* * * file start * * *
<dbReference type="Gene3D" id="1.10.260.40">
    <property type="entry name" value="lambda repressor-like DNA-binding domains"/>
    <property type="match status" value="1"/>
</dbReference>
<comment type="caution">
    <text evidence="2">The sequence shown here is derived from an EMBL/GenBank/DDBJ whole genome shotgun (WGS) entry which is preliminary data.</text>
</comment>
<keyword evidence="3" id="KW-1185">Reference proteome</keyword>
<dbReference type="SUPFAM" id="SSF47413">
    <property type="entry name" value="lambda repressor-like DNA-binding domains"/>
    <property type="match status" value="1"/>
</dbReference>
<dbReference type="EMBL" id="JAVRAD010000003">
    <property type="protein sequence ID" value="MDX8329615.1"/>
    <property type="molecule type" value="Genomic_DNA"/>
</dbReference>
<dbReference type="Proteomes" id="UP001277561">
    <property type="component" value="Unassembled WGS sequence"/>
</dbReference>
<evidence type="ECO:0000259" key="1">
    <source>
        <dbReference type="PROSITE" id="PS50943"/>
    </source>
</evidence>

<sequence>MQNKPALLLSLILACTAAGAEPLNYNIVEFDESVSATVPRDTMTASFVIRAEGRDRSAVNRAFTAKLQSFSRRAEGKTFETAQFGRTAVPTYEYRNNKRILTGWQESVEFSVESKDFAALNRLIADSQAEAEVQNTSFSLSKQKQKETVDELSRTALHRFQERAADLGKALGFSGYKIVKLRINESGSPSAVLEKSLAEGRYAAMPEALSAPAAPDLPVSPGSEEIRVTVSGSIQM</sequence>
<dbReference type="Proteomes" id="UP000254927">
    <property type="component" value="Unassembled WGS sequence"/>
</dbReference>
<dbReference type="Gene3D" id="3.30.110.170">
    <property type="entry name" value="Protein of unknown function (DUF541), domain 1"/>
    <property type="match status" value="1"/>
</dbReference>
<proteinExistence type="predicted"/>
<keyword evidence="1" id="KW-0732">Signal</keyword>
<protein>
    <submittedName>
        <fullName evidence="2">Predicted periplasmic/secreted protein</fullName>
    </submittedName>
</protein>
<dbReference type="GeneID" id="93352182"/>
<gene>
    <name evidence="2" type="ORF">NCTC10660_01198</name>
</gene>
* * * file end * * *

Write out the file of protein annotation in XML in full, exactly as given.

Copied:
<dbReference type="Gene3D" id="1.10.260.40">
    <property type="entry name" value="lambda repressor-like DNA-binding domains"/>
    <property type="match status" value="1"/>
</dbReference>
<comment type="caution">
    <text evidence="2">The sequence shown here is derived from an EMBL/GenBank/DDBJ whole genome shotgun (WGS) entry which is preliminary data.</text>
</comment>
<keyword evidence="3" id="KW-1185">Reference proteome</keyword>
<dbReference type="SUPFAM" id="SSF47413">
    <property type="entry name" value="lambda repressor-like DNA-binding domains"/>
    <property type="match status" value="1"/>
</dbReference>
<dbReference type="EMBL" id="JAVRAD010000003">
    <property type="protein sequence ID" value="MDX8329615.1"/>
    <property type="molecule type" value="Genomic_DNA"/>
</dbReference>
<dbReference type="Proteomes" id="UP001277561">
    <property type="component" value="Unassembled WGS sequence"/>
</dbReference>
<evidence type="ECO:0000259" key="1">
    <source>
        <dbReference type="PROSITE" id="PS50943"/>
    </source>
</evidence>

<sequence>MQNKPALLLSLILACTAAGAEPLNYNIVEFDESVSATVPRDTMTASFVIRAEGRDRSAVNRAFTAKLQSFSRRAEGKTFETAQFGRTAVPTYEYRNNKRILTGWQESVEFSVESKDFAALNRLIADSQAEAEVQNTSFSLSKQKQKETVDELSRTALHRFQERAADLGKALGFSGYKIVKLRINESGSPSAVLEKSLAEGRYAAMPEALSAPAAPDLPVSPGSEEIRVTVSGSIQM</sequence>
<dbReference type="Proteomes" id="UP000254927">
    <property type="component" value="Unassembled WGS sequence"/>
</dbReference>
<dbReference type="Gene3D" id="3.30.110.170">
    <property type="entry name" value="Protein of unknown function (DUF541), domain 1"/>
    <property type="match status" value="1"/>
</dbReference>
<proteinExistence type="predicted"/>
<keyword evidence="1" id="KW-0732">Signal</keyword>
<protein>
    <submittedName>
        <fullName evidence="2">Predicted periplasmic/secreted protein</fullName>
    </submittedName>
</protein>
<dbReference type="GeneID" id="93352182"/>
<gene>
    <name evidence="2" type="ORF">NCTC10660_01198</name>
</gene>